In connection with the provision of additional criminal sanctions of social work to corruptors to achieve legal certainty, justice and legal benefits, it is necessary to establish institutions such as the Institute for Implementing criminal sanctions of social work (LPPKS) under the Ministry of Social Affairs. The authority to supervise the implementation of criminal sanctions of social work must have normative, effective and efficient and accountable legitimacy. The patterns of resolving humiliating corrupt convicts by involving the community and the Ministry of Social Affairs provoked a positive reaction that the recovery of values disturbed by corruption crime was not only converted by the deprivation of liberty and property of corruptor but also the dignity of human beings as sinners. This is like the conversion theory that researchers use to analyze this part of the labeling and stigmatization process of corruptors which does not end when physical punishment is in prison but outside the prison through means of repentance and remorse. This situation will also encourage the prevalence of corruption which is potential to occur due to applicative general prevency. Because according to Kristin Gardner and Owen James: 3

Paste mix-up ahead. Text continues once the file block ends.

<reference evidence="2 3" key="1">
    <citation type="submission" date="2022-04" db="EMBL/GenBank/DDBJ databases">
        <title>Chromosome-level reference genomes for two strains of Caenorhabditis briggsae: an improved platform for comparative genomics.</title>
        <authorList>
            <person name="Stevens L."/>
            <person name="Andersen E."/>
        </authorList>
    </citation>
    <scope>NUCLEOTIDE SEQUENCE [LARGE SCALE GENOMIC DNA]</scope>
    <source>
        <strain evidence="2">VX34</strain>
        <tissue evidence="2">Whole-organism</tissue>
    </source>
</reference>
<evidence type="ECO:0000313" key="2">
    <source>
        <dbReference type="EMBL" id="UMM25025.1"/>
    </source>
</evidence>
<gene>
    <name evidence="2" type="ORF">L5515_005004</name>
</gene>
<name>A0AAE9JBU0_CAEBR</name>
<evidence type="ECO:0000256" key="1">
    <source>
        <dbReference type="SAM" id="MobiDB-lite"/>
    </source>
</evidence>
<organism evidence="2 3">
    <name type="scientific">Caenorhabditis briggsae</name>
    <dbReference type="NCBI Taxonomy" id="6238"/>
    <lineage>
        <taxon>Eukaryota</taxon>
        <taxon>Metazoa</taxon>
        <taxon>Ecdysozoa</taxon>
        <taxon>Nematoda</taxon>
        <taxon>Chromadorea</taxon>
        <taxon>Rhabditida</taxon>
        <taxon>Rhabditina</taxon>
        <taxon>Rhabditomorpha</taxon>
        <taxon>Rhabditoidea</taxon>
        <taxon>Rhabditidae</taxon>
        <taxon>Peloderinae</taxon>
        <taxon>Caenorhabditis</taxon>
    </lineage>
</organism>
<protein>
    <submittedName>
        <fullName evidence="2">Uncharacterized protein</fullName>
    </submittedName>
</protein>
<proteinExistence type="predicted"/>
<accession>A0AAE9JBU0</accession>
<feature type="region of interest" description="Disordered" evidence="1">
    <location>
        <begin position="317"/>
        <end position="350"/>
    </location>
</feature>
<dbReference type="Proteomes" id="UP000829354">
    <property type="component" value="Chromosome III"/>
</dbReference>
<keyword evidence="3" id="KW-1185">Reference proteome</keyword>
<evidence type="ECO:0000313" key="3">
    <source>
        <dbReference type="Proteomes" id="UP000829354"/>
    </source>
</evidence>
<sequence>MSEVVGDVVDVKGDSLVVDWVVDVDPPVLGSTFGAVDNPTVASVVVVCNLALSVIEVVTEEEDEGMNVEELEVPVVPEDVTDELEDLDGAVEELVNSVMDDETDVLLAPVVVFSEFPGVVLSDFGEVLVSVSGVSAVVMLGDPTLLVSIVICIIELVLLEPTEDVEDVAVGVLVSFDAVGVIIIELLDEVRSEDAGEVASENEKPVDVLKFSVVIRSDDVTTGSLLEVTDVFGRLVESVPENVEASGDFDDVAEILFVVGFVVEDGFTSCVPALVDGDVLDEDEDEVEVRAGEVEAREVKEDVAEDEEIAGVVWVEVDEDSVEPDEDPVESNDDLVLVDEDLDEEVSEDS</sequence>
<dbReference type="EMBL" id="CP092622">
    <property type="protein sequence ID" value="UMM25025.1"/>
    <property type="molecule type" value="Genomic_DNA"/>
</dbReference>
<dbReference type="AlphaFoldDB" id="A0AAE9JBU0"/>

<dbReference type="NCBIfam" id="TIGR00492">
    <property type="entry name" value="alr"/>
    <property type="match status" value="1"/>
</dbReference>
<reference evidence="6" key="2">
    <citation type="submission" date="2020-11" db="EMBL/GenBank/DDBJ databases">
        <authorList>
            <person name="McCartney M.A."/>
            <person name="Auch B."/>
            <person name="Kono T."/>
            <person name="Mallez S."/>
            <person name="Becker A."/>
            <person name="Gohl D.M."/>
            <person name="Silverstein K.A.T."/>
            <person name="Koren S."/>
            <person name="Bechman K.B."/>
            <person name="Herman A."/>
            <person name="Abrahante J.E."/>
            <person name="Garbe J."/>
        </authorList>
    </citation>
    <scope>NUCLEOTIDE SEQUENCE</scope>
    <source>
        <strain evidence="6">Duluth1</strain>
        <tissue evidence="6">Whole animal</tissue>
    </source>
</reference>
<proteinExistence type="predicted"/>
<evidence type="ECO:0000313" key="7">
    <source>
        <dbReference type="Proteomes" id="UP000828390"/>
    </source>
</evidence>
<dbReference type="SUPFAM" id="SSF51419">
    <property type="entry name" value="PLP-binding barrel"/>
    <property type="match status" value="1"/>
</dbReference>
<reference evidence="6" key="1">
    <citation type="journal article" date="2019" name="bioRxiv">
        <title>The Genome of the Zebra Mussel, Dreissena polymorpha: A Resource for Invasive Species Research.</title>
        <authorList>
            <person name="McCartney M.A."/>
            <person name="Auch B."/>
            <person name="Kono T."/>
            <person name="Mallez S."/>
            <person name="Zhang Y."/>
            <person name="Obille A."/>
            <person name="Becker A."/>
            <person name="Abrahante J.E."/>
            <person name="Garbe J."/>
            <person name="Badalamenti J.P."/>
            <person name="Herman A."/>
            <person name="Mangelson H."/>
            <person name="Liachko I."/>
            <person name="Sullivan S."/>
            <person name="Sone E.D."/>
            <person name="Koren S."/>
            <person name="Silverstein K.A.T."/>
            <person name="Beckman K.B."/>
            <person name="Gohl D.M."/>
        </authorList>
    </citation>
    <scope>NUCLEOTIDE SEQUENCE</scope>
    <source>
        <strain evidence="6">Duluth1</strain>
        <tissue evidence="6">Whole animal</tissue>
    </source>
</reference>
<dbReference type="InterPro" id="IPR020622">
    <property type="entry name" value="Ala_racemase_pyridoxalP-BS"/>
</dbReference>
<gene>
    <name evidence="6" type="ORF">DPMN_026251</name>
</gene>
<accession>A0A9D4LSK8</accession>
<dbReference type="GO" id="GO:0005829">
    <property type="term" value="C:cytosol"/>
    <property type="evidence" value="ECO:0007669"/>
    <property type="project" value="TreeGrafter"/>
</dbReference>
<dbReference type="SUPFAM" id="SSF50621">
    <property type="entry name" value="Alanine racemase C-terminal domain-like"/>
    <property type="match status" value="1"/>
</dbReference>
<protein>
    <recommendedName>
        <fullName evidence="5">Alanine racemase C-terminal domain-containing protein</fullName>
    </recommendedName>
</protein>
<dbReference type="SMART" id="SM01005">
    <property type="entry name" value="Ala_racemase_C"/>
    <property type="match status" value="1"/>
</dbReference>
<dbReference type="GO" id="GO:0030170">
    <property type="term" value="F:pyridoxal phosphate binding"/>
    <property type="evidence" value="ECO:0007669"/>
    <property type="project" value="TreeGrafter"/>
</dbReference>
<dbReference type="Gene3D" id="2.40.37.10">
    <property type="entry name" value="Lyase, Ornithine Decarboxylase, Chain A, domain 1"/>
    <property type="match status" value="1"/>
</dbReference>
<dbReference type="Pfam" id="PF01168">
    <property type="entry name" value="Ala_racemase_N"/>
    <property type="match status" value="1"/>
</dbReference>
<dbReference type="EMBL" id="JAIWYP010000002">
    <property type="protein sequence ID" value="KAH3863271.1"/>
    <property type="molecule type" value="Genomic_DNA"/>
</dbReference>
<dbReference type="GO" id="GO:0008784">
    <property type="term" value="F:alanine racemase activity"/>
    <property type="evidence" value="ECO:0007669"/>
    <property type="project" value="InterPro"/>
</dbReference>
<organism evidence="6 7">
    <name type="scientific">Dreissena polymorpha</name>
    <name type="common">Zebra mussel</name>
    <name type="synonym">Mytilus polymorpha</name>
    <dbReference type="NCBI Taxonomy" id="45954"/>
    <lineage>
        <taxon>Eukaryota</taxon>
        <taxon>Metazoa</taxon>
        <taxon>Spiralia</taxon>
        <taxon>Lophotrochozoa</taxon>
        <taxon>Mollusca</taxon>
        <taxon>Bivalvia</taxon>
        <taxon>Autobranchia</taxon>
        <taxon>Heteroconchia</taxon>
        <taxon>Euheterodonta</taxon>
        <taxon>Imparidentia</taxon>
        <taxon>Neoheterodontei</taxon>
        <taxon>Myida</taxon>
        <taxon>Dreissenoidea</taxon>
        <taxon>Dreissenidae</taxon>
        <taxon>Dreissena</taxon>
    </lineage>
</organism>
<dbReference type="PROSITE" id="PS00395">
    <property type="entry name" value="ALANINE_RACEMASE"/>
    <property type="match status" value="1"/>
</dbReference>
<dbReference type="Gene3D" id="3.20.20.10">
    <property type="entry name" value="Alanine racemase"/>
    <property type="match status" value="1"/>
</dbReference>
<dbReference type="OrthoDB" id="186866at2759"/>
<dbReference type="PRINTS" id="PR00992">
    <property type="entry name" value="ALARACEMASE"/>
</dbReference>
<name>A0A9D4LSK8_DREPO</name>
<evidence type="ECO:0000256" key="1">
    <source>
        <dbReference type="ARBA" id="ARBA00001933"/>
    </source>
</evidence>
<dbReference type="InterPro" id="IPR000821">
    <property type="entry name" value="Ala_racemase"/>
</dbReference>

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The role of agency social work in England : a case study

The role of agency social work in England : a case study